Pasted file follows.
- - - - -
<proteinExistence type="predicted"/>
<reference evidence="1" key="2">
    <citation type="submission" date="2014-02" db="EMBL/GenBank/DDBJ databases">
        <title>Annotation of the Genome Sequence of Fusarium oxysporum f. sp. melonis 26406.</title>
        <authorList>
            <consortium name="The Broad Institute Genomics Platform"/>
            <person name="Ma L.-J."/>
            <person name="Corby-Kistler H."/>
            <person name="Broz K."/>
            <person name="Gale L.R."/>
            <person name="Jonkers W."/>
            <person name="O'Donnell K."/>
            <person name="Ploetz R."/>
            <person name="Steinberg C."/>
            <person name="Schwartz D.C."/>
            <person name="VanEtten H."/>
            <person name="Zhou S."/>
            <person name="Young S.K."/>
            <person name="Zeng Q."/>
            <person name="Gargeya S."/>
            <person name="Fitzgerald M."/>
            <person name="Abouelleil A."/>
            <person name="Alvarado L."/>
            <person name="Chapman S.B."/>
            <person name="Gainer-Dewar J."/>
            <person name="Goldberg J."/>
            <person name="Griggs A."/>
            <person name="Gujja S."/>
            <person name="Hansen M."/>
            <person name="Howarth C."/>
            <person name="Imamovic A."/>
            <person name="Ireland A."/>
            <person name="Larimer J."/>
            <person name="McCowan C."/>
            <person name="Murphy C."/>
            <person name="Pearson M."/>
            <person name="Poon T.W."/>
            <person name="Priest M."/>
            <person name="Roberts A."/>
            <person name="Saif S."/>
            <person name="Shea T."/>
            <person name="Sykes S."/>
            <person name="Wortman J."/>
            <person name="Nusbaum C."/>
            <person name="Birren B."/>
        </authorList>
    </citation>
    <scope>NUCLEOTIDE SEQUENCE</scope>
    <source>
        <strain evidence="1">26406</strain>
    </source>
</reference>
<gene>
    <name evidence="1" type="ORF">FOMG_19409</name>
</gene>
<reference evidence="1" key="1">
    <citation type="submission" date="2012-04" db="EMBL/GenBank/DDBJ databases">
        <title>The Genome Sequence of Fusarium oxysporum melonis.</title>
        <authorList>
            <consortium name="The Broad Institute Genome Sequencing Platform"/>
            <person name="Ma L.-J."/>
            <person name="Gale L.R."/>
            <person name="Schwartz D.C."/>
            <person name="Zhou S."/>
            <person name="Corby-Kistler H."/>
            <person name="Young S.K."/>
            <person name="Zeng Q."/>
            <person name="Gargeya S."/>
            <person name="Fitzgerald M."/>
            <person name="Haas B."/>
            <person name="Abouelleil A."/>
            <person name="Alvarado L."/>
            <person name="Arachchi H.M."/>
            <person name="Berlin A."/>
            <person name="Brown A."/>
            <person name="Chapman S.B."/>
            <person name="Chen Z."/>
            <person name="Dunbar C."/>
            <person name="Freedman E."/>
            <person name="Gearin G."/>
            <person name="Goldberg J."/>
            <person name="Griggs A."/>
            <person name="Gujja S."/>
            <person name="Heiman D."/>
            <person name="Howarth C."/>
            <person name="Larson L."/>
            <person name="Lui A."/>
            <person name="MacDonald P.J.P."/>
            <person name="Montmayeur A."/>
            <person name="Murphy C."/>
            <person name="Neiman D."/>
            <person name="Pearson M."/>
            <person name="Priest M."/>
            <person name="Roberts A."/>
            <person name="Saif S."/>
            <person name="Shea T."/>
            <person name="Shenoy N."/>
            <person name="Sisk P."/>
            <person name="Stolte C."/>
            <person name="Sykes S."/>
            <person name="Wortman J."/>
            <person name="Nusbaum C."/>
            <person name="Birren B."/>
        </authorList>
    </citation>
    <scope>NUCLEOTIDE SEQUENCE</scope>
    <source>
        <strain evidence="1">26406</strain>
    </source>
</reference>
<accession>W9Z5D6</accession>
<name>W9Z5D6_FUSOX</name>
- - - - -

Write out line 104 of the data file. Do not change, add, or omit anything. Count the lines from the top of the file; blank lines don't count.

        </authorList>